Guest Expert Tim Edwards-Hart, DPsych, a psychologist in Melbourne, Australia who specializes in working the teens with ADHD, discourages parents from asking the question, “Did I cause my child’s ADHD”? Instead, he encourages you to ask, “I wonder why?”
Says Tim, “When we have a fixed expectation or feelings of guilt, it is linked to blame — someone is at fault. If we can let go of the blame, let go of the notion that someone is at fault, and just realize that ‘my child is having a hard time with this,’ …. we shift the focus from ‘what did I do wrong?’ to ‘what can I do now?'”
Parents don’t want their children to suffer. In fact, most parents want their children to do well. But parents get caught up in the frustration, and disappointment, and the little knocks day by day. We lose touch with the humor in parenting.
Tim explains that when a child is not doing what is expected, like their homework for example, that it helps to remember that they are having a hard time doing whatever is being expected of them. That gives us the perspective to ask our selves, “If my child is having a hard time doing homework, what would help? And if you know that previous responses haven’t helped, well that’s great. That’s not something to feel guilty about. It is actually a whole bunch of research. I have tried all of these things and they didn’t work – fantastic, I wonder why?”
When parents are trying to work out what they can do, Tim encourages them to ask the question: “I wonder why”? because curiosity opens possibilities. He explains, “if we say it didn’t work because they don’t care, or because they can’t do math – as soon as we affix a reason, that locks us in. But if we think, ‘my child is having a hard time, I wonder why?’ then we are in a very different space to work out solutions” — whether they be from a website like ImpactADHD.com, with a therapist, with my child, or with the school. “I have seen some amazingly creative and wonderful things that families have done just from changing that perspective.”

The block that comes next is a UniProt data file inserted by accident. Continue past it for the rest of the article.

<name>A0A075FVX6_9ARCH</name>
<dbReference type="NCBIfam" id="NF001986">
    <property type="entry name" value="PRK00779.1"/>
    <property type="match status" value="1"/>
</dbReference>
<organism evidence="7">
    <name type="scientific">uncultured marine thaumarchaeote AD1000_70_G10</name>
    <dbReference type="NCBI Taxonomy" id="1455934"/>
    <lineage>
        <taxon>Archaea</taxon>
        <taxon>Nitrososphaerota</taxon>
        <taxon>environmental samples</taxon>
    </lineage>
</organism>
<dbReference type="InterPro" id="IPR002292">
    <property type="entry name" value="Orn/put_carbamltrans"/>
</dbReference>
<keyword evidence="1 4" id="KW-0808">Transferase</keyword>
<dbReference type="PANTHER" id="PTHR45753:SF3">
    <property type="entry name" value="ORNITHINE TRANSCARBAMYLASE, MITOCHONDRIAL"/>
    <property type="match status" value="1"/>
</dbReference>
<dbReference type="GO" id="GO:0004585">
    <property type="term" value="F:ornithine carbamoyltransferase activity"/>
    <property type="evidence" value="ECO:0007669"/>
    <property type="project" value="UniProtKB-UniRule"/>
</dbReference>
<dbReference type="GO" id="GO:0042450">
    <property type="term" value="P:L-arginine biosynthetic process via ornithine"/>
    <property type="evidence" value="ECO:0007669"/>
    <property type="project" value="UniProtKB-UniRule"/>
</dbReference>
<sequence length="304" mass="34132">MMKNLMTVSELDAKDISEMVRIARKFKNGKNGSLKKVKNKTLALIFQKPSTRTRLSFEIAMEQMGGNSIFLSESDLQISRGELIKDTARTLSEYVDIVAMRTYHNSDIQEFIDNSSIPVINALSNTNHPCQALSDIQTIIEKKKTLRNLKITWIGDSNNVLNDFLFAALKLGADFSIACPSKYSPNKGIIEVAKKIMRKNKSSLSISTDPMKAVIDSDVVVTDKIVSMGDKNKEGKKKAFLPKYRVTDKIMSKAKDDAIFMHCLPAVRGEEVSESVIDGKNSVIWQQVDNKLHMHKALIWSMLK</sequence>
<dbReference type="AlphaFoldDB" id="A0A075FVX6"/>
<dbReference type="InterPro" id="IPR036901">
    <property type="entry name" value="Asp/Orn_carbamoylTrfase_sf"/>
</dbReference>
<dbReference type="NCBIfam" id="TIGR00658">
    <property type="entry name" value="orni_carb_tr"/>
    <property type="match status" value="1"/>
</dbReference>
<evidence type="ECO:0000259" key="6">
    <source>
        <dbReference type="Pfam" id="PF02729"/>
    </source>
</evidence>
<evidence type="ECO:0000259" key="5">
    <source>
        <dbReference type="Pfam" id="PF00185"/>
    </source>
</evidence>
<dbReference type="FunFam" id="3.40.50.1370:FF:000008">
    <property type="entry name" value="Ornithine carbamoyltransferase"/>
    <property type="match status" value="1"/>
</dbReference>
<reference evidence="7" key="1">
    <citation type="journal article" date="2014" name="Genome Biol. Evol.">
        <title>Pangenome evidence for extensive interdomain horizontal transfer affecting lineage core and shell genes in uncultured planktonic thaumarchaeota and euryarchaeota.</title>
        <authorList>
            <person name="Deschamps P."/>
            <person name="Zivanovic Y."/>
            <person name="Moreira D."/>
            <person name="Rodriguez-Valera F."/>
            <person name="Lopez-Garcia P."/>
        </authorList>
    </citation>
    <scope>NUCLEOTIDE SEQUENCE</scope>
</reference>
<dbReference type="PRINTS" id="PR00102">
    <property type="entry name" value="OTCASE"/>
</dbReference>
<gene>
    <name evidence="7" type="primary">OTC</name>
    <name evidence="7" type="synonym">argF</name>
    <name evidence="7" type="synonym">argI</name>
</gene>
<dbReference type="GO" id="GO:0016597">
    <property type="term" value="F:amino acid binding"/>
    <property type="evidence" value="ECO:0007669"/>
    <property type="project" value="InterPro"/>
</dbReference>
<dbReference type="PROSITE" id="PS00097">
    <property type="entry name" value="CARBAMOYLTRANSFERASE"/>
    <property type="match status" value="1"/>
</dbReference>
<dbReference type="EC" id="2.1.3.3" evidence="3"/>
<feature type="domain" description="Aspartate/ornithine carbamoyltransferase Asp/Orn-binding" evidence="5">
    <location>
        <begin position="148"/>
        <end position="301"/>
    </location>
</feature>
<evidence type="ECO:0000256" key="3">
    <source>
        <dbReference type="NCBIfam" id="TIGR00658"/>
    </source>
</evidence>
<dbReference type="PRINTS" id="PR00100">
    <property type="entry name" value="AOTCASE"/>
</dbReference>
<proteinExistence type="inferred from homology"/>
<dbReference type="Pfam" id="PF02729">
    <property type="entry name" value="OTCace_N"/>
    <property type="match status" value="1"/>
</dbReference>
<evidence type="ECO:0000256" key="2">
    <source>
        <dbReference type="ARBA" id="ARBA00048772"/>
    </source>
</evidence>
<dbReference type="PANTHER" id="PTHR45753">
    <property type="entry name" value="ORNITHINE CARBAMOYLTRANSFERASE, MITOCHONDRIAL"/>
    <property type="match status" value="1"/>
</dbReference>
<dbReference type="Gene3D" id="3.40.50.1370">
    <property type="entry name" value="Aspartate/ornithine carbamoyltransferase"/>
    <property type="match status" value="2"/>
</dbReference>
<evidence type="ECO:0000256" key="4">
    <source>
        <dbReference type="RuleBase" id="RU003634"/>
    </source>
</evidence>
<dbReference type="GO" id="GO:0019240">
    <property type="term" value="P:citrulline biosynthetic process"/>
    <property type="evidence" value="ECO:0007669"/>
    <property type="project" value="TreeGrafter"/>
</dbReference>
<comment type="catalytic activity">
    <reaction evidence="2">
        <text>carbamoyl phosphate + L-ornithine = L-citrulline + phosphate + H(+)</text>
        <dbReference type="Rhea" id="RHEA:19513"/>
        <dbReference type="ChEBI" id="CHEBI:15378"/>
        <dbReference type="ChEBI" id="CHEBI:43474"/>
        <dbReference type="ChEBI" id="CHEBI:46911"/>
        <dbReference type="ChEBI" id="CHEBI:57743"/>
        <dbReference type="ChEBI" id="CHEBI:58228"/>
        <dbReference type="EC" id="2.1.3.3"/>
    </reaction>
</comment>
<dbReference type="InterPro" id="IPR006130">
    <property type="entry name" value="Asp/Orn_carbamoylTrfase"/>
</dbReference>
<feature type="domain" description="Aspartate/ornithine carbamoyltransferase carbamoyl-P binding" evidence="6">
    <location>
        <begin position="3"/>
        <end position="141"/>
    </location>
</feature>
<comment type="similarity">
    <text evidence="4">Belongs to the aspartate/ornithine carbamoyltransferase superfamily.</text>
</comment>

When parents ask, “what did I do wrong”? it is usually being asked from a perspective of blame and guilt.” Which means that when we ask a question like “Did I Cause my Child’s ADHD?” – we’re really not moving the situation forward. As Tim says, “That blame mindset is rarely helpful. But if we can shift it to “I wonder why my child is doing this,” that is what opens up possibilities. When we say, “my child is doing this because of me” – that doesn’t leave us much room. That is why “I wonder why” is a much more helpful question than “what did I do wrong?”